“When Putin came to power, it was clear what was going to happen,” says Mr Gordievsky of his former KGB colleague. “I warned John Scarlett [Gordievsky’s former handler in Moscow who now heads MI6], I warned the Foreign Office, I warned journalists. Now they believe me,” he thunders.

Not content with hanging up a rifle on the wall, the Russian president has lined up a whole array of weaponry, including nuclear-capable strategic bombers while ratcheting up his rhetoric, prompting talk of a “new Cold War”.

“The old one never stopped,” said Dan Plesch a senior British arms control analyst who shares the concern of the highest-ranking KGB officer to defect to the UK that we are sleepwalking to disaster. One false move, and “there is a very significant danger of global nuclear war”, according to Mr Plesch.

In a week in which the world has been distracted by the bare muscular torso of the 54-year-old Russian leader on his Siberian holiday – compared with the air-brushed “love handles” of President Nicolas Sarkozy of France – one thing stands out in the series of images on the Kremlin website. This is a president who wears military fatigues, not jeans, in his spare time.

The Russian bear is back with a vengeance. But seen from Moscow, the Kremlin is simply reacting to a series of provocations by the United States and Nato as the Western alliance creeps towards Russian borders, threatening the security of the state.

The “new Cold War” has its origins in a speech made by Mr Putin last February at a security conference in Munich, in front of an audience of Western defence ministers and parliamentarians, in which he listed Moscow’s grievances and accused the Bush administration of trying to establish a “unipolar” world.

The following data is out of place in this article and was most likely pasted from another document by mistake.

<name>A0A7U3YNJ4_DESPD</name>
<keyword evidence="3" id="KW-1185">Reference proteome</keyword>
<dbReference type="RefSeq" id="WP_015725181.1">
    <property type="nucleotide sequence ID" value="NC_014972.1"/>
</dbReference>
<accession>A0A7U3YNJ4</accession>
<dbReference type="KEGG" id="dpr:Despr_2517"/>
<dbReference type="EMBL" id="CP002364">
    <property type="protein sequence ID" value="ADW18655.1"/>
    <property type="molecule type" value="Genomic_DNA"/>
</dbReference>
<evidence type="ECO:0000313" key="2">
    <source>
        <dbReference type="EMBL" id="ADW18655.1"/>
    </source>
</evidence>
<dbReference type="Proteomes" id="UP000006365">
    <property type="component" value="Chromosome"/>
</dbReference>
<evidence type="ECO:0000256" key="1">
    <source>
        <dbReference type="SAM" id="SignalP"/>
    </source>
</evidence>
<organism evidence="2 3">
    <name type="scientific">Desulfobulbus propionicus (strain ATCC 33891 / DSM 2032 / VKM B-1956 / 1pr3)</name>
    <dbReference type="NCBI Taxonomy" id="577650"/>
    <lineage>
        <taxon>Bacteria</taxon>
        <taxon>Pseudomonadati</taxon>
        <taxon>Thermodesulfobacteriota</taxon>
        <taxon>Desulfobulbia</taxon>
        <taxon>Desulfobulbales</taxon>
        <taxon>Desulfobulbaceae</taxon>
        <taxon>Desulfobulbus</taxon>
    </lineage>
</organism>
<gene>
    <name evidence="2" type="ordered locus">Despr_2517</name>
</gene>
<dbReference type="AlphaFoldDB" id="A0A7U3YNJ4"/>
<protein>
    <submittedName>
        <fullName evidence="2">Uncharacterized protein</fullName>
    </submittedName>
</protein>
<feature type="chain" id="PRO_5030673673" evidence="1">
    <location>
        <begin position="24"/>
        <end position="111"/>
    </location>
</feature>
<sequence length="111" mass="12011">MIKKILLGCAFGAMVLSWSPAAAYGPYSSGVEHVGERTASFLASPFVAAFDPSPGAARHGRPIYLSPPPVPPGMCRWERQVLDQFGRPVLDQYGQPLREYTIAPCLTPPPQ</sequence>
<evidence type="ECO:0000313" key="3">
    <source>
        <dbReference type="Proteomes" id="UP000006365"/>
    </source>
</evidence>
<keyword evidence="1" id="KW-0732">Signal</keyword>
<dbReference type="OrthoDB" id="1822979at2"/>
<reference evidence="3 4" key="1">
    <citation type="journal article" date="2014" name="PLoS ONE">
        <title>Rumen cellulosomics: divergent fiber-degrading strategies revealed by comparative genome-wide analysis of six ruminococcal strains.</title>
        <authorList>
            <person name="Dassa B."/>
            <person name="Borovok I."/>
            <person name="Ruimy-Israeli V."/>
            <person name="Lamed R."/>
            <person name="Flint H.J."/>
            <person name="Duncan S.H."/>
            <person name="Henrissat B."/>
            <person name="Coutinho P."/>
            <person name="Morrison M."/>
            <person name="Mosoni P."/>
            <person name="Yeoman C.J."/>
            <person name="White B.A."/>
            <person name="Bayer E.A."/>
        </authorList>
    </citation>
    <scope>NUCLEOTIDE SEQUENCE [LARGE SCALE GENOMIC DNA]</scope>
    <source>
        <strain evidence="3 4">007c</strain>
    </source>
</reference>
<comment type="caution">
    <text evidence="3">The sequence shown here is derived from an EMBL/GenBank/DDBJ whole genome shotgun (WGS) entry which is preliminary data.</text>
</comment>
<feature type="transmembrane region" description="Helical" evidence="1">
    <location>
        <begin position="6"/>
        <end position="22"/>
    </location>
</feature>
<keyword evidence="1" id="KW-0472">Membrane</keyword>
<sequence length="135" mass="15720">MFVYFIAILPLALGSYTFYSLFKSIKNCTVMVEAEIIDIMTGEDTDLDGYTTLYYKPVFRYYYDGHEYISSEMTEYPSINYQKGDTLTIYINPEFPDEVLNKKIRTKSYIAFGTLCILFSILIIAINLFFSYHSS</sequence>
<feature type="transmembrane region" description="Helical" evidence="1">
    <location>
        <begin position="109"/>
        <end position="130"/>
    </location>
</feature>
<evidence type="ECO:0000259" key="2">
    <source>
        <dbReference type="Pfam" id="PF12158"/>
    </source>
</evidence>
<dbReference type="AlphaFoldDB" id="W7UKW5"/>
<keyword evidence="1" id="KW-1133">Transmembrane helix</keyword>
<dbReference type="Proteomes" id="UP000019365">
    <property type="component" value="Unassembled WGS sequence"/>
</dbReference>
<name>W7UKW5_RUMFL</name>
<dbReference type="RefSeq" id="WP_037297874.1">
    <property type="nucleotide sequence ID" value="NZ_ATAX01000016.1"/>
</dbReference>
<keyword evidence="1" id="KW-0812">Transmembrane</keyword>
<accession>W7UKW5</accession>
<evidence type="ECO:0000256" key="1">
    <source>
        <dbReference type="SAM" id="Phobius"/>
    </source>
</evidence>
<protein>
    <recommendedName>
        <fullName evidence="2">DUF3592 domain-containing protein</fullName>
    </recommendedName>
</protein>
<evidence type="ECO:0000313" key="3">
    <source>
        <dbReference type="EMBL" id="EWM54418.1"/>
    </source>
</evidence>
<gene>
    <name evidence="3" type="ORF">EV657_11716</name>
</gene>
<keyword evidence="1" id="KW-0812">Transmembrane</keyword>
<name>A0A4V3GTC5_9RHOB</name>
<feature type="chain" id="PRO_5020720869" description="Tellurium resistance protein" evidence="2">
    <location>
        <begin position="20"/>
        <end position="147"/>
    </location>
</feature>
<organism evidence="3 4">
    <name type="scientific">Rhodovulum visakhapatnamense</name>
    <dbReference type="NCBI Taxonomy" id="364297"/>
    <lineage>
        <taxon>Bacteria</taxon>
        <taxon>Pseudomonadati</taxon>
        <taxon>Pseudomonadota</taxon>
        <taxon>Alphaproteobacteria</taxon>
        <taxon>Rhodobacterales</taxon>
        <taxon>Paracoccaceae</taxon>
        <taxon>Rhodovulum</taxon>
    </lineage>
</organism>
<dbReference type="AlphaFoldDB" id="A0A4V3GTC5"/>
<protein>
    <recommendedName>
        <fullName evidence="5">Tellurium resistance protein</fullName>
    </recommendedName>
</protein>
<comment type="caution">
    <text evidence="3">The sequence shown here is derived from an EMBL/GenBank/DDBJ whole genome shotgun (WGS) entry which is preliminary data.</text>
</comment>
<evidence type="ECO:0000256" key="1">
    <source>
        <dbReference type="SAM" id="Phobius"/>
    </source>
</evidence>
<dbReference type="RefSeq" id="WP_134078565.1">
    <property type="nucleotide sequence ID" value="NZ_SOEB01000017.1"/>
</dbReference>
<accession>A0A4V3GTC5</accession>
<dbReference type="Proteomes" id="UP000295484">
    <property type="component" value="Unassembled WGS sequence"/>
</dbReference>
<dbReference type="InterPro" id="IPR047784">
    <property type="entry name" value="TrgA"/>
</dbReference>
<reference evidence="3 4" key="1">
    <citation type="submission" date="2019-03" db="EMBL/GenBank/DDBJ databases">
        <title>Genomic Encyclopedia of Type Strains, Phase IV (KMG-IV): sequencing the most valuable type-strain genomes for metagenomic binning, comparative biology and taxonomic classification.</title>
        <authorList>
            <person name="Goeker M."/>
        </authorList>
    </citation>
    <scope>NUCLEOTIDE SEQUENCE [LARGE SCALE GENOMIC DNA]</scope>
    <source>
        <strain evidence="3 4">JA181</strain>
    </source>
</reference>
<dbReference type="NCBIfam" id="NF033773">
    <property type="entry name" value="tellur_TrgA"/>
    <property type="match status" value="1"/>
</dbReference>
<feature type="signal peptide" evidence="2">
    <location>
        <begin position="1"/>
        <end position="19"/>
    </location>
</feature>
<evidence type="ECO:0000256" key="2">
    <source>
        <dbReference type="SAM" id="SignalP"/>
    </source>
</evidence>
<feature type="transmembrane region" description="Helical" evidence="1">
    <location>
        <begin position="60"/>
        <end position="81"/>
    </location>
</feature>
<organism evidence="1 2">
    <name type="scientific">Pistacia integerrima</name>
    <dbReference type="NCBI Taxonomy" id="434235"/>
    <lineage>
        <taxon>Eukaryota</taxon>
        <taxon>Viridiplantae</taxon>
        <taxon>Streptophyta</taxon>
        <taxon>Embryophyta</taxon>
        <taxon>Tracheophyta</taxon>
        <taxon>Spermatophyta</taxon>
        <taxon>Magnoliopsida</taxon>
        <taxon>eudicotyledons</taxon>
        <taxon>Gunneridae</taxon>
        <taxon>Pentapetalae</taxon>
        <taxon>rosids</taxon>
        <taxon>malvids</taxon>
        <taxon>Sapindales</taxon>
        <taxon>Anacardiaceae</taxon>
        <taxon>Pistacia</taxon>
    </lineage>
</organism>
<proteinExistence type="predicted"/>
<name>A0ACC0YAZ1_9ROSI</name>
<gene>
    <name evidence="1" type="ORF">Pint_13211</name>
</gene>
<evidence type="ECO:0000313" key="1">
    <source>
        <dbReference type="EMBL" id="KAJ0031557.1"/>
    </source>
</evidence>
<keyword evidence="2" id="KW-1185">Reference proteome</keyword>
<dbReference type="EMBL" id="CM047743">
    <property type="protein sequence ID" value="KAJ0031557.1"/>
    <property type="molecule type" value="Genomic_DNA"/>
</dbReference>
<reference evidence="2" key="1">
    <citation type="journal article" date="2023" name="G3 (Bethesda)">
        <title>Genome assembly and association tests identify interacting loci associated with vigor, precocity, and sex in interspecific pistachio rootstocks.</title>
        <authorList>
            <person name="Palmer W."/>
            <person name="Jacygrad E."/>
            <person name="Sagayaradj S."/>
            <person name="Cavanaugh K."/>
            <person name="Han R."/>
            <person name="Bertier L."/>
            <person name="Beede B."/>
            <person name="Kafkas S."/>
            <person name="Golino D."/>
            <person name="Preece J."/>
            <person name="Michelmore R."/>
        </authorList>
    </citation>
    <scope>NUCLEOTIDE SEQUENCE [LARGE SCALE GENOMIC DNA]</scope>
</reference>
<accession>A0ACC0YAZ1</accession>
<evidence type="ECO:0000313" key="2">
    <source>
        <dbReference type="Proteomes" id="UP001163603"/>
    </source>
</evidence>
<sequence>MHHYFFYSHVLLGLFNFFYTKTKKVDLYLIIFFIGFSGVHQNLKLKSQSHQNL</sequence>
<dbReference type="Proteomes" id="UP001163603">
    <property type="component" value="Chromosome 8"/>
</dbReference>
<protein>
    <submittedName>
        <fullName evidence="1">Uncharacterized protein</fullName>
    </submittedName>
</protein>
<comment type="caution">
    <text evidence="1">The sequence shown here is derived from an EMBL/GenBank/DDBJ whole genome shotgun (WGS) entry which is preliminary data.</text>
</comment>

“One single centre of power. One single centre of force. One single centre of decision-making. This is the world of one master, one sovereign,” the President complained.

The speech went down a storm back home, where Russian newspapers congratulated the President for telling the West where to get off. But it kicked up a different kind of storm in the West, already worried about oil-rich Russia using energy as a weapon to bully its neighbours and concerned about the country’s return to more authoritarian rule under Mr Putin.

Since the Munich speech, in which the Russian leader criticized American plans to base part of an anti-missile defence shield in Poland and the Czech Republic – both former Warsaw Pact nations – the chill wind has got chillier. The West and Russia are at loggerheads over a host of political issues, including Iran’s nuclear ambitions, Iraq, the future of Kosovo and, in particular, Nato expansion – which is a Kremlin obsession.